According to a Deloitte survey, executives at hospitals and health systems throughout the nation anticipate a potentially tumultuous operating environment in the upcoming year. Staffing issues would significantly affect their 2023 plan, according to 85% of health system officials, and 76% indicated inflation is a big impediment. There are also likely to be problems with patients’ ability to pay, falling profit margins, and frequent disruptions in the supply chain.
Deloitte also conducted a survey of health plan executives, finding that while they are typically in a better financial situation than hospitals and health systems, they still face issues relating to inflation and a competitive labour market.
The COVID-19 pandemic is still having an impact on hospitals, and staffing shortages and exhaustion are also posing significant systemic problems. Hospital margins have been negatively impacted by inflation and rising costs, and this trend is anticipated to continue in 2023.
Deloitte’s poll, which included reactions from 71 executives at both health systems and health insurance businesses with sales exceeding $500 million, found that this is worrying some healthcare executives.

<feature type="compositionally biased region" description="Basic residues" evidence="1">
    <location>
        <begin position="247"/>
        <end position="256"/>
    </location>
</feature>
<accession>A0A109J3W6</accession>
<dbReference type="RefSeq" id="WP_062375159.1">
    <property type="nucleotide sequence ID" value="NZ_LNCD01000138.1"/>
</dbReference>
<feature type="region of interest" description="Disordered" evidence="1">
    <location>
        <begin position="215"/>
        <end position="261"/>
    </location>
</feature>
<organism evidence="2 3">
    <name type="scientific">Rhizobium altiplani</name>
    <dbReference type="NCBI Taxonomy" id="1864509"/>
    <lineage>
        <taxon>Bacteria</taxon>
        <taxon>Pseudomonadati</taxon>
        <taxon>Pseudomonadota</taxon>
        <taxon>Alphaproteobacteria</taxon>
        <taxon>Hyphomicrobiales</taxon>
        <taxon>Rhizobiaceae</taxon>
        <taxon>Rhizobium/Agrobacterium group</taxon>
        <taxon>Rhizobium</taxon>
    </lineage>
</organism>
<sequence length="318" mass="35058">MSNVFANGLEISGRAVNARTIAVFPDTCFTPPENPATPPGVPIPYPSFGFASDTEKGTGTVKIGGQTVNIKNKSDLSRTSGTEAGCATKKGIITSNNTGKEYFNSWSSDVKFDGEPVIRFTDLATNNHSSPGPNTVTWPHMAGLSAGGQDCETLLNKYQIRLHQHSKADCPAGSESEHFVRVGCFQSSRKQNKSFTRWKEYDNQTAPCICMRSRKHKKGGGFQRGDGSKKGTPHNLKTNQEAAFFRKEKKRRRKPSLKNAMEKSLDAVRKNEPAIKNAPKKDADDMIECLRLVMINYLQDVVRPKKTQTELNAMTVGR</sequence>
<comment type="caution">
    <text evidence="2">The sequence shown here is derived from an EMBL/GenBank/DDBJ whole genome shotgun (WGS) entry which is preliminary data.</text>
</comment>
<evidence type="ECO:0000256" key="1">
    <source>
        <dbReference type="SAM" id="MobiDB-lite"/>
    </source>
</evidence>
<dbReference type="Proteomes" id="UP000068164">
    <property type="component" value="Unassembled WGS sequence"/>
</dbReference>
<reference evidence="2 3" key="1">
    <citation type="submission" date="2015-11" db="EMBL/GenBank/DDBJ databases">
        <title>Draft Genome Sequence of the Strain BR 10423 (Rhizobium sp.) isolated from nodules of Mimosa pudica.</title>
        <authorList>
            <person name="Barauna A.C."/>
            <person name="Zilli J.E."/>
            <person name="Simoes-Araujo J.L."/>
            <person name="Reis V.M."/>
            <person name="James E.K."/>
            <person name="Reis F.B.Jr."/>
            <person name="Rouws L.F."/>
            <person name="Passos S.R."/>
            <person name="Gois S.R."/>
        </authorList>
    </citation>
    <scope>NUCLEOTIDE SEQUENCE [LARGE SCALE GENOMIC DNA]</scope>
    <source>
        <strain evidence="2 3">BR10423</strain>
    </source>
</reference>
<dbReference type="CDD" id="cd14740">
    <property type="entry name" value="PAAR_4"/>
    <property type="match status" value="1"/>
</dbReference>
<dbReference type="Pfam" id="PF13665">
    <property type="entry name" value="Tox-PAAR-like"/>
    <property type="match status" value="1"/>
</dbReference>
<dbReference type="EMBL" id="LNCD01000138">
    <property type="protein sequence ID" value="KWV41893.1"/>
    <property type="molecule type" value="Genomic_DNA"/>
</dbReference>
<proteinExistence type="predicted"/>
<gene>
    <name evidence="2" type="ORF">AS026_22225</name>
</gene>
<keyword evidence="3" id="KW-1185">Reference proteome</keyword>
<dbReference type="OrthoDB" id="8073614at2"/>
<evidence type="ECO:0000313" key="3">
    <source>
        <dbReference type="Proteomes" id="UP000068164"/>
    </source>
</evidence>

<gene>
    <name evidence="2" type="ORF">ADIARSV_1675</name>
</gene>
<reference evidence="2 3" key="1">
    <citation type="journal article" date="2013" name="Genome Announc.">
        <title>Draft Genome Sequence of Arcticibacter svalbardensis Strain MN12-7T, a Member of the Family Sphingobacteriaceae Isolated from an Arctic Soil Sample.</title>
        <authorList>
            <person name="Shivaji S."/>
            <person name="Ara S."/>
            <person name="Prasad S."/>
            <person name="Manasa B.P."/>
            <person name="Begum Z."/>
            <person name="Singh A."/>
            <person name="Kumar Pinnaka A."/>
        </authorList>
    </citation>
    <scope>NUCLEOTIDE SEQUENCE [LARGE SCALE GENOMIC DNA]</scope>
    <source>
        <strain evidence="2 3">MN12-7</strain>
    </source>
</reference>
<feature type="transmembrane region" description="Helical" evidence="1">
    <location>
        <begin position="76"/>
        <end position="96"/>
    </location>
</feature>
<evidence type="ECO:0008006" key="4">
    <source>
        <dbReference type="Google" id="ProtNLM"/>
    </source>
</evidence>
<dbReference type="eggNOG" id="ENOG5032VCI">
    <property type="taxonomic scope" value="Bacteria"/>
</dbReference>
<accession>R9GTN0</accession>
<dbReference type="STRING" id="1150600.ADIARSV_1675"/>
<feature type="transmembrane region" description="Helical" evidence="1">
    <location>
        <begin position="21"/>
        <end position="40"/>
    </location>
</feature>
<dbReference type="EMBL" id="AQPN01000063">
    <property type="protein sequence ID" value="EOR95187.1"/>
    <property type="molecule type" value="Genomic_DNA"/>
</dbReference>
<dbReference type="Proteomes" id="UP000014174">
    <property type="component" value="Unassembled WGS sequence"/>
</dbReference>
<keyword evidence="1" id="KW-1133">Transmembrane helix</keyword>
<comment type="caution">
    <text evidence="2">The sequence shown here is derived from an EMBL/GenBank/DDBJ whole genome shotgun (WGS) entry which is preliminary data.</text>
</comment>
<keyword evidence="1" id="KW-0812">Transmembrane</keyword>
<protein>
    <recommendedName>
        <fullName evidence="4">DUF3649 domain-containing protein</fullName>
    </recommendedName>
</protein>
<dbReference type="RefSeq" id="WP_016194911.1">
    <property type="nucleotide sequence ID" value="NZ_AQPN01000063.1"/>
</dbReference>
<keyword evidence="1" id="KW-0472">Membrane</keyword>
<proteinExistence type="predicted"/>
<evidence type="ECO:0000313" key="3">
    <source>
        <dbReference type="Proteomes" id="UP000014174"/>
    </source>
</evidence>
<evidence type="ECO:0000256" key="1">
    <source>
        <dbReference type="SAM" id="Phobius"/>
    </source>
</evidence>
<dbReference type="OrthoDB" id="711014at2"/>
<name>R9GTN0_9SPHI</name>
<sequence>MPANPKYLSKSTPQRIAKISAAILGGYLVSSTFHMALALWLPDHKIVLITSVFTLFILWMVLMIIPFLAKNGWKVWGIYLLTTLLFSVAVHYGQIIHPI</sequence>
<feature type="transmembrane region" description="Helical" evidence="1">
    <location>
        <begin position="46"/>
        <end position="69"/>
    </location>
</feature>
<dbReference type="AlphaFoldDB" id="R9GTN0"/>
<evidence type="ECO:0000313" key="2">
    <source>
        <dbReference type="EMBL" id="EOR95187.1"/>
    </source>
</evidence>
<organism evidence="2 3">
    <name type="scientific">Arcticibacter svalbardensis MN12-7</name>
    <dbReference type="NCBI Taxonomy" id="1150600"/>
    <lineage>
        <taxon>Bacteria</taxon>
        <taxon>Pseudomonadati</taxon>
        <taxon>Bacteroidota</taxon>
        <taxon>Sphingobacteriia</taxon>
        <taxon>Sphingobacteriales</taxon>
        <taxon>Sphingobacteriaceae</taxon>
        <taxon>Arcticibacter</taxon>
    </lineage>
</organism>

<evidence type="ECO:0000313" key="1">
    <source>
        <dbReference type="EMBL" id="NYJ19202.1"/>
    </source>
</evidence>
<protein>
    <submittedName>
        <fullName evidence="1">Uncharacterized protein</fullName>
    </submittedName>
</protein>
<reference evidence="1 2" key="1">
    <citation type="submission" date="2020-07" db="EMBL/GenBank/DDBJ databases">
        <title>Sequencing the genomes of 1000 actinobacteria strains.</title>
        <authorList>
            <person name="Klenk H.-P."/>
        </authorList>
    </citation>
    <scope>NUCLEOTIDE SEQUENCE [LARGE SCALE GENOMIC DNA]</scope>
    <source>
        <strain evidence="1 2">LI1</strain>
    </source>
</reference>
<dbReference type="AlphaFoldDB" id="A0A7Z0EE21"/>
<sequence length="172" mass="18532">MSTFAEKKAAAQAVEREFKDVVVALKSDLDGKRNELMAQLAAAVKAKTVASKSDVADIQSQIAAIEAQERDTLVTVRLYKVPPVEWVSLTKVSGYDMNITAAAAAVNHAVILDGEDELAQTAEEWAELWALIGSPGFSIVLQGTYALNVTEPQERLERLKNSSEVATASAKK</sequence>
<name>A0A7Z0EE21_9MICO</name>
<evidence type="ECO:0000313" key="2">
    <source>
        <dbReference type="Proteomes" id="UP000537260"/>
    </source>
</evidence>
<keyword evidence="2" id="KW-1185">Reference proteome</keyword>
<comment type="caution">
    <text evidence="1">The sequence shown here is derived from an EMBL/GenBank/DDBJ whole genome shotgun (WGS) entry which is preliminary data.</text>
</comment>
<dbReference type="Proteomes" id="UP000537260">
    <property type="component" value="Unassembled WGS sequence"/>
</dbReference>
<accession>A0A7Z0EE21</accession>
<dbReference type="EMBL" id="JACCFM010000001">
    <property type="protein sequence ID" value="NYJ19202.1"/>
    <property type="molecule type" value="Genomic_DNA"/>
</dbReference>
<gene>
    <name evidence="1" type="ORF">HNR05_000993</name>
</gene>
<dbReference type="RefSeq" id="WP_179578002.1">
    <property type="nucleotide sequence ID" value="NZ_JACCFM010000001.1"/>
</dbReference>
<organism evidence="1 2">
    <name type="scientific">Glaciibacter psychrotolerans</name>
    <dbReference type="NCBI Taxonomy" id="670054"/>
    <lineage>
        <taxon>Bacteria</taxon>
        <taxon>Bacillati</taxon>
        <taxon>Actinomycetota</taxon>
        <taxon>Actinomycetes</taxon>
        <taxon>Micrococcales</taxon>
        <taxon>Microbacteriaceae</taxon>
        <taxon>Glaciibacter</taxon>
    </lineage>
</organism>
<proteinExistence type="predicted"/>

Executives from health systems reported feeling 37% cautiously optimistic and 32% pessimistic about the upcoming year. Only 5% of those polled claimed to feel optimistic. Executives of health plans reported feeling cautiously positive; 23% said they felt positive, and 3% said they felt unfavourable.
Payers have not yet seen the full effects of inflation since they are frequently bound by multi-year contracts with providers that set rates. As more contracts become renegotiable, that will alter in the years to come.
Hospital systems have seen an increase in labour costs, and institutions are concentrating on staffing issues in the upcoming year as systems deal with widespread burnout and increased turnover. Almost 90% of those surveyed indicated it was critical or very essential to invest in their personnel in the upcoming year.
A separate assessment from Fitch Ratings stated that staffing shortages at nonprofit hospitals appear to be gradually improving, citing sustained employment growth for hospitals and ambulatory network operators this year in statistics from the Bureau of Labor Statistics.
However, the assessment noted that the prolonged pandemic and an increase in influenza and RSV cases are leading to capacity problems that constitute a significant short-term risk to labour expenses.